The term is used to categorize primarily films that deal with women who, in one way or another, give up what they most love, be it a man, a child, or the possibility of love itself. Perhaps the most successful “weepie” of late has been The Bridges of Madison County, the novel by Robert James Waller that was turned into a film starring Clint Eastwood and Meryl Streep. The book was a phenomenal success, the movie a blockbuster…and the 2014 musical? Well, it won some Tony and Drama Desk awards but it ran for only three months on Broadway. Now, under the direction of Kevin Connors, it’s at Music Theatre of Connecticut, and the musical’s flaws and strengths are there for all to see.
For those who adamantly refused to be moved to weep (i.e., those who did not read the book or see the film), the basic premise is that Francesca (Juliet Lambert Pratt) was a young girl living in Naples during World War II. She marries an American soldier, Bud (Greg Roderick), and after the war is transported to Iowa, where she proceeds to have two children, Carolyn (Megan O’Callaghan) and Michael (Matt Grasso). Life is pleasant if a bit banal (it’s Iowa after all), until Bud, Carolyn and Michael go off to a state fair and who should show up in Francesca’s driveway but Robert (Sean Hayden), a world-traveling photographer for National Geographic on assignment to photograph the covered bridges in the county. He asks for directions. She falls in love (again, it’s Iowa – corn and cows). He responds in kind. So, what will happen? Will Francesca leave her family (and the corn and the cows) to live a peripatetic, possibly romantic life with Robert or stay put? It’s a “weepie,” so you know what happens.
Okay, let’s deal with the flaws first. The musical’s book by Marsha Norman is padded; by that I mean that there are scenes inserted to justify the two-plus hours the show runs and to allow Jason Robert Brown (music and lyrics) to insert musical numbers that, as sweet as they often are, should be in another musical. There are also comic-relief set-pieces that are enjoyable – can’t not like the neighbors, Marge (Kirsti Carnahan) and Charlie (Frank Mastrone) as they argue about an imagined infidelity — yet the moments are somewhat beside the point. And what is the point? Well, it’s Francesca and Robert’s relationship, and although there needs to be a certain amount of exposition to create an understanding of what is at stake, it often goes far beyond the necessary.
The strengths? Well, that’s easy. Chief among them is the mesmerizing performance by Pratt as Francesca. Talk about a woman torn! All you need do is watch her body language – it speaks more volumes than the Oxford English Dictionary offers — and her delivery of her signature songs is impeccable. Playing against her, Hayden seems a bit less than charismatic in the first act, but shines as his character realizes that he must let the love of his life escape him, and his final soliloquy, “It All Fades Away,” wrenches the heart.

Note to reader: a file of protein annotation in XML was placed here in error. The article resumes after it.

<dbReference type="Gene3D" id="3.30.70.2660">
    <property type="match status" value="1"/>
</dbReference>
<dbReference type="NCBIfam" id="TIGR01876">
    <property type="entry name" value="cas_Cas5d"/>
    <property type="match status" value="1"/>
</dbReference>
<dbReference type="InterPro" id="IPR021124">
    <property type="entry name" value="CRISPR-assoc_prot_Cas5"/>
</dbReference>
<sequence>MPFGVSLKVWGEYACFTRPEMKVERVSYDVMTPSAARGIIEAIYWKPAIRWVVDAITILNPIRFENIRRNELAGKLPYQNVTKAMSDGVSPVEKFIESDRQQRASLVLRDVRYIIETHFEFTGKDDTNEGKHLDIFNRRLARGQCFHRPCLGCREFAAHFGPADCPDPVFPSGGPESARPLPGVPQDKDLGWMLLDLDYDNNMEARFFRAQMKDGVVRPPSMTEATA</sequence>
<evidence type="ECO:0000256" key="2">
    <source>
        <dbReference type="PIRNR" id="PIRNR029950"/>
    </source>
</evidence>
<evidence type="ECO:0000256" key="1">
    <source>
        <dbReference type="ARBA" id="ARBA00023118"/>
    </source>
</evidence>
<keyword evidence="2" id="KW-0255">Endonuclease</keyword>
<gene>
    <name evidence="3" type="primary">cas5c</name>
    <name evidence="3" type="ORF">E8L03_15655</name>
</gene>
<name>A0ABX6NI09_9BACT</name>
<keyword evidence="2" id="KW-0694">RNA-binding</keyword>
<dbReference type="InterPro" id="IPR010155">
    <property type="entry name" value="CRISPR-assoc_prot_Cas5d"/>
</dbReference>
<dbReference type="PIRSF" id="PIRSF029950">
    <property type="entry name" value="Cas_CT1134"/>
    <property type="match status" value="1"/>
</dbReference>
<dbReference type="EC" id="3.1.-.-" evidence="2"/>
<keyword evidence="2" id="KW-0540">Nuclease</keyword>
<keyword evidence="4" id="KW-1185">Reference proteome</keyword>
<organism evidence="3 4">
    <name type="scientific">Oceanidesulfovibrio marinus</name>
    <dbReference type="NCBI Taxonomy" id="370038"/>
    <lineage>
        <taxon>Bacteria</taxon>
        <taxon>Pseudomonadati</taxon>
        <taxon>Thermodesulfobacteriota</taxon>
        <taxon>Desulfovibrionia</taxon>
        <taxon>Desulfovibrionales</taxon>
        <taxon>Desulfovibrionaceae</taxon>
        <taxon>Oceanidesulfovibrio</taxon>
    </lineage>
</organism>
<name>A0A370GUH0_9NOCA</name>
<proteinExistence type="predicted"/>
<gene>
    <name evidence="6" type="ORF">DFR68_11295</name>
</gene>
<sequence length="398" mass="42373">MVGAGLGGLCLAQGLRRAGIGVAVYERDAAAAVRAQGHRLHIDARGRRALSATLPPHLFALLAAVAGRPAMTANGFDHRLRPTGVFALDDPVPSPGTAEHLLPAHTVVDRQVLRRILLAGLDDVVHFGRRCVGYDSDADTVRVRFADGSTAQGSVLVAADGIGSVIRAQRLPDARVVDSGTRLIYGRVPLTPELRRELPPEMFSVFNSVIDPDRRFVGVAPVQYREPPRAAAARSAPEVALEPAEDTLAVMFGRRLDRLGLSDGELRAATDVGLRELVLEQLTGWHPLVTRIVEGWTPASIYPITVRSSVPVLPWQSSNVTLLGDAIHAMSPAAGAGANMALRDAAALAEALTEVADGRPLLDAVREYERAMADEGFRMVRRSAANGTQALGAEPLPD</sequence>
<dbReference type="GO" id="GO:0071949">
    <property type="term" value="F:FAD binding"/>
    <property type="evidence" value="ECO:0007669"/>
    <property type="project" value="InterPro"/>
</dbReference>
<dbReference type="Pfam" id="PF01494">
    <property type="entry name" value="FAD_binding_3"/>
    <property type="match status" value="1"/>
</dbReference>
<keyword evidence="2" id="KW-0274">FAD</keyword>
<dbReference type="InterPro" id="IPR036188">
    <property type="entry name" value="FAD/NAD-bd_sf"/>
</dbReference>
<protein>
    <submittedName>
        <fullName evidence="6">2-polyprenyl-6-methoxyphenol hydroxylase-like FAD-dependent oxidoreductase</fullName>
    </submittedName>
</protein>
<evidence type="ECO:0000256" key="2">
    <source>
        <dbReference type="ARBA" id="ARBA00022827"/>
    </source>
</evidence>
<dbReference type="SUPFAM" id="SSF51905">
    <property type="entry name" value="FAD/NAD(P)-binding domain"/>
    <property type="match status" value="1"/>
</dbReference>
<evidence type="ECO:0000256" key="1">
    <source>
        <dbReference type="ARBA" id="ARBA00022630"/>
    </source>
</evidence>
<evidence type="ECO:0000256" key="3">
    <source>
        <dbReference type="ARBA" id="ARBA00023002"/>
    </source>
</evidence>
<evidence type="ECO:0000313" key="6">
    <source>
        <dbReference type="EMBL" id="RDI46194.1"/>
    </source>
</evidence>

The rest of the cast does some fine work, some in multiple roles, but there’s a sense that they are not so much in supporting roles as peripheral to what everyone has come to see, which is the Francesca-Robert story. There’s also the somewhat distracting placement of the four-piece orchestra, which is essentially center-stage. As designed by Jordan Janota, the set seems to push much of the action to extreme stage-left or stage-right, with the visual focus on the musicians. Given the constraints of the MTC stage there perhaps was no other choice, but there are certain pivotal scenes – chief among them Francesca and Robert waking after their first night together – that occur extreme stage-left when they should be occurring center-stage. Often attention is as much on the musicians watching the actors interact as it is on the actors themselves — a somewhat strange theatrical experience.
By and large, Bridges works and is engaging because of Pratt’s performance, which is well worth the price of admission. Given the reaction of the largely female audience present at the matinee performance I attended, the basic message of the musical was delivered loud and clear. In the parking lot after the performance, one woman turned to the others in her group and said, “And now we go home to Bud.” They all laughed.
The Bridges of Madison County runs through November 19. For tickets or more information call 203-454-3883 or go to www.musictheatreofct.com.